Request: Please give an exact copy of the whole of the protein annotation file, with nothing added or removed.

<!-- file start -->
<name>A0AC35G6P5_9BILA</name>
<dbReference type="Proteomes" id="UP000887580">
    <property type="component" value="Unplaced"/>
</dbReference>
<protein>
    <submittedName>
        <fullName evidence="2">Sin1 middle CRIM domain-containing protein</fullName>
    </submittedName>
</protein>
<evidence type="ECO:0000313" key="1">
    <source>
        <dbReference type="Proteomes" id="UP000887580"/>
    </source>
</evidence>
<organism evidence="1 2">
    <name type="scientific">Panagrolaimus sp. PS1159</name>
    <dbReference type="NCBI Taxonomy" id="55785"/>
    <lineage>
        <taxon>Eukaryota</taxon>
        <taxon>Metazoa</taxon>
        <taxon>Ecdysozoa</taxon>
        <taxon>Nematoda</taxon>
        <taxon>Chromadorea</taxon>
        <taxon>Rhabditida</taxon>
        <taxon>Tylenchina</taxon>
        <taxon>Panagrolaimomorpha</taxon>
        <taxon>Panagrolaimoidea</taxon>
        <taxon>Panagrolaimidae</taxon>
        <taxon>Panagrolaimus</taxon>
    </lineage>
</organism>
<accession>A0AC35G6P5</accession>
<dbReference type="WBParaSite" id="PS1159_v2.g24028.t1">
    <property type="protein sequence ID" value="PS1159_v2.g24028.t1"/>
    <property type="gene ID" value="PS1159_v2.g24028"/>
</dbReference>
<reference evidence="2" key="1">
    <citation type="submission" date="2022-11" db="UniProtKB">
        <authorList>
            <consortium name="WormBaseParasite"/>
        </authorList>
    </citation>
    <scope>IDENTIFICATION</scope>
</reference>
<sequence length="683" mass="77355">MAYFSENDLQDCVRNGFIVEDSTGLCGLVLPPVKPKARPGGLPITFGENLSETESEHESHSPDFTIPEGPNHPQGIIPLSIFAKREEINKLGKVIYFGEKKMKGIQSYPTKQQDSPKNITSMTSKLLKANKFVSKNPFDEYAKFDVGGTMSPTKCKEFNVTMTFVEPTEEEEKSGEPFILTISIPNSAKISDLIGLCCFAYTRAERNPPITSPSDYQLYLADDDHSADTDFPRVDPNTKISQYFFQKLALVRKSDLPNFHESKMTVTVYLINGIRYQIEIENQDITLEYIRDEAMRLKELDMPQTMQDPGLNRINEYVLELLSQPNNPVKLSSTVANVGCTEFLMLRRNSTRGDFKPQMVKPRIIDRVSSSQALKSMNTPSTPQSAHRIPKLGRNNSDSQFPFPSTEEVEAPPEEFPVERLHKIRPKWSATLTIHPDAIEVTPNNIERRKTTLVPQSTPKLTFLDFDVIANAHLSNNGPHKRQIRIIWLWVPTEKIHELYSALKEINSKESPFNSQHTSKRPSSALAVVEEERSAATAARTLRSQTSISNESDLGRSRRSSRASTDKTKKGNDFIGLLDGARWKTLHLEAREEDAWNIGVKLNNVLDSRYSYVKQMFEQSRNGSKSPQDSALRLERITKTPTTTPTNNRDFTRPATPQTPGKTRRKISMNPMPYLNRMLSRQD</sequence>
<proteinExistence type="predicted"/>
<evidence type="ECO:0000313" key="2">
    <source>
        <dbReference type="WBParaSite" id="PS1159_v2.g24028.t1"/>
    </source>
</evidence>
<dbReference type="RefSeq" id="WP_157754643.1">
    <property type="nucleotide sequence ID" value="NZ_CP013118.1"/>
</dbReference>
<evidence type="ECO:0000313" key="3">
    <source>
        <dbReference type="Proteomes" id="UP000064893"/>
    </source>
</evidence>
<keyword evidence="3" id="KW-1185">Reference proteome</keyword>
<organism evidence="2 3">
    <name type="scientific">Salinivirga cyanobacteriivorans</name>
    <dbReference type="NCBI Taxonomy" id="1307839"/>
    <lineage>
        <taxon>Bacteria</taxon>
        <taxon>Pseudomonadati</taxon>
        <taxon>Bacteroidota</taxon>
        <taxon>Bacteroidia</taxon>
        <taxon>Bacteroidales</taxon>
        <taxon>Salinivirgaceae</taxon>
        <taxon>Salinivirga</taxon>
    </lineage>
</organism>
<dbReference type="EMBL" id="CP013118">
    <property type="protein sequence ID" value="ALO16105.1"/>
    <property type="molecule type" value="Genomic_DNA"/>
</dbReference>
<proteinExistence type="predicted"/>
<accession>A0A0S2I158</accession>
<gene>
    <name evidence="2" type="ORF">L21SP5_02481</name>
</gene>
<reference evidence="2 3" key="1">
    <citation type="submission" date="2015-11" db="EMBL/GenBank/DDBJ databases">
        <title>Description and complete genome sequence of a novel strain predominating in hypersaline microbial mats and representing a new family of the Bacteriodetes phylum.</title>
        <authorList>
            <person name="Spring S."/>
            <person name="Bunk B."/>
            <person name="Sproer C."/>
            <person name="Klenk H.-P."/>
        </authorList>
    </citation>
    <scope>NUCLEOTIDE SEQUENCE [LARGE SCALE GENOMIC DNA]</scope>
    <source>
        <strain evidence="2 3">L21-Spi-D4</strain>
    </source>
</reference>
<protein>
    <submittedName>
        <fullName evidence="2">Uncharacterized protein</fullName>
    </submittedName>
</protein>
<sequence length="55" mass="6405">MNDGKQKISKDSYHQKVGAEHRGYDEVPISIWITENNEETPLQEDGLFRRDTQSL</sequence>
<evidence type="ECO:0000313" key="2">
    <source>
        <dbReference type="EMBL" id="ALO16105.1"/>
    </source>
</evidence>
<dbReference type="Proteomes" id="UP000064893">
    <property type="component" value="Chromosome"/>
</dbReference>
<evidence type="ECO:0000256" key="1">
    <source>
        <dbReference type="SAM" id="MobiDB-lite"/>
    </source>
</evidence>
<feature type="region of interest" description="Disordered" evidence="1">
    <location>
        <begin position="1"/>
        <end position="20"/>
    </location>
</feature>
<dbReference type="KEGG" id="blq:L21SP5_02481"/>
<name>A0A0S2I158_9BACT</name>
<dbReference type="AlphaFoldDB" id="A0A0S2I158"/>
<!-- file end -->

<name>A0AC35G6P5_9BILA</name>
<dbReference type="Proteomes" id="UP000887580">
    <property type="component" value="Unplaced"/>
</dbReference>
<protein>
    <submittedName>
        <fullName evidence="2">Sin1 middle CRIM domain-containing protein</fullName>
    </submittedName>
</protein>
<evidence type="ECO:0000313" key="1">
    <source>
        <dbReference type="Proteomes" id="UP000887580"/>
    </source>
</evidence>
<organism evidence="1 2">
    <name type="scientific">Panagrolaimus sp. PS1159</name>
    <dbReference type="NCBI Taxonomy" id="55785"/>
    <lineage>
        <taxon>Eukaryota</taxon>
        <taxon>Metazoa</taxon>
        <taxon>Ecdysozoa</taxon>
        <taxon>Nematoda</taxon>
        <taxon>Chromadorea</taxon>
        <taxon>Rhabditida</taxon>
        <taxon>Tylenchina</taxon>
        <taxon>Panagrolaimomorpha</taxon>
        <taxon>Panagrolaimoidea</taxon>
        <taxon>Panagrolaimidae</taxon>
        <taxon>Panagrolaimus</taxon>
    </lineage>
</organism>
<accession>A0AC35G6P5</accession>
<dbReference type="WBParaSite" id="PS1159_v2.g24028.t1">
    <property type="protein sequence ID" value="PS1159_v2.g24028.t1"/>
    <property type="gene ID" value="PS1159_v2.g24028"/>
</dbReference>
<reference evidence="2" key="1">
    <citation type="submission" date="2022-11" db="UniProtKB">
        <authorList>
            <consortium name="WormBaseParasite"/>
        </authorList>
    </citation>
    <scope>IDENTIFICATION</scope>
</reference>
<sequence length="683" mass="77355">MAYFSENDLQDCVRNGFIVEDSTGLCGLVLPPVKPKARPGGLPITFGENLSETESEHESHSPDFTIPEGPNHPQGIIPLSIFAKREEINKLGKVIYFGEKKMKGIQSYPTKQQDSPKNITSMTSKLLKANKFVSKNPFDEYAKFDVGGTMSPTKCKEFNVTMTFVEPTEEEEKSGEPFILTISIPNSAKISDLIGLCCFAYTRAERNPPITSPSDYQLYLADDDHSADTDFPRVDPNTKISQYFFQKLALVRKSDLPNFHESKMTVTVYLINGIRYQIEIENQDITLEYIRDEAMRLKELDMPQTMQDPGLNRINEYVLELLSQPNNPVKLSSTVANVGCTEFLMLRRNSTRGDFKPQMVKPRIIDRVSSSQALKSMNTPSTPQSAHRIPKLGRNNSDSQFPFPSTEEVEAPPEEFPVERLHKIRPKWSATLTIHPDAIEVTPNNIERRKTTLVPQSTPKLTFLDFDVIANAHLSNNGPHKRQIRIIWLWVPTEKIHELYSALKEINSKESPFNSQHTSKRPSSALAVVEEERSAATAARTLRSQTSISNESDLGRSRRSSRASTDKTKKGNDFIGLLDGARWKTLHLEAREEDAWNIGVKLNNVLDSRYSYVKQMFEQSRNGSKSPQDSALRLERITKTPTTTPTNNRDFTRPATPQTPGKTRRKISMNPMPYLNRMLSRQD</sequence>
<proteinExistence type="predicted"/>
<evidence type="ECO:0000313" key="2">
    <source>
        <dbReference type="WBParaSite" id="PS1159_v2.g24028.t1"/>
    </source>
</evidence>
<dbReference type="RefSeq" id="WP_157754643.1">
    <property type="nucleotide sequence ID" value="NZ_CP013118.1"/>
</dbReference>
<evidence type="ECO:0000313" key="3">
    <source>
        <dbReference type="Proteomes" id="UP000064893"/>
    </source>
</evidence>
<keyword evidence="3" id="KW-1185">Reference proteome</keyword>
<organism evidence="2 3">
    <name type="scientific">Salinivirga cyanobacteriivorans</name>
    <dbReference type="NCBI Taxonomy" id="1307839"/>
    <lineage>
        <taxon>Bacteria</taxon>
        <taxon>Pseudomonadati</taxon>
        <taxon>Bacteroidota</taxon>
        <taxon>Bacteroidia</taxon>
        <taxon>Bacteroidales</taxon>
        <taxon>Salinivirgaceae</taxon>
        <taxon>Salinivirga</taxon>
    </lineage>
</organism>
<dbReference type="EMBL" id="CP013118">
    <property type="protein sequence ID" value="ALO16105.1"/>
    <property type="molecule type" value="Genomic_DNA"/>
</dbReference>
<proteinExistence type="predicted"/>
<accession>A0A0S2I158</accession>
<gene>
    <name evidence="2" type="ORF">L21SP5_02481</name>
</gene>
<reference evidence="2 3" key="1">
    <citation type="submission" date="2015-11" db="EMBL/GenBank/DDBJ databases">
        <title>Description and complete genome sequence of a novel strain predominating in hypersaline microbial mats and representing a new family of the Bacteriodetes phylum.</title>
        <authorList>
            <person name="Spring S."/>
            <person name="Bunk B."/>
            <person name="Sproer C."/>
            <person name="Klenk H.-P."/>
        </authorList>
    </citation>
    <scope>NUCLEOTIDE SEQUENCE [LARGE SCALE GENOMIC DNA]</scope>
    <source>
        <strain evidence="2 3">L21-Spi-D4</strain>
    </source>
</reference>
<protein>
    <submittedName>
        <fullName evidence="2">Uncharacterized protein</fullName>
    </submittedName>
</protein>
<sequence length="55" mass="6405">MNDGKQKISKDSYHQKVGAEHRGYDEVPISIWITENNEETPLQEDGLFRRDTQSL</sequence>
<evidence type="ECO:0000313" key="2">
    <source>
        <dbReference type="EMBL" id="ALO16105.1"/>
    </source>
</evidence>
<dbReference type="Proteomes" id="UP000064893">
    <property type="component" value="Chromosome"/>
</dbReference>
<evidence type="ECO:0000256" key="1">
    <source>
        <dbReference type="SAM" id="MobiDB-lite"/>
    </source>
</evidence>
<feature type="region of interest" description="Disordered" evidence="1">
    <location>
        <begin position="1"/>
        <end position="20"/>
    </location>
</feature>
<dbReference type="KEGG" id="blq:L21SP5_02481"/>
<name>A0A0S2I158_9BACT</name>
<dbReference type="AlphaFoldDB" id="A0A0S2I158"/>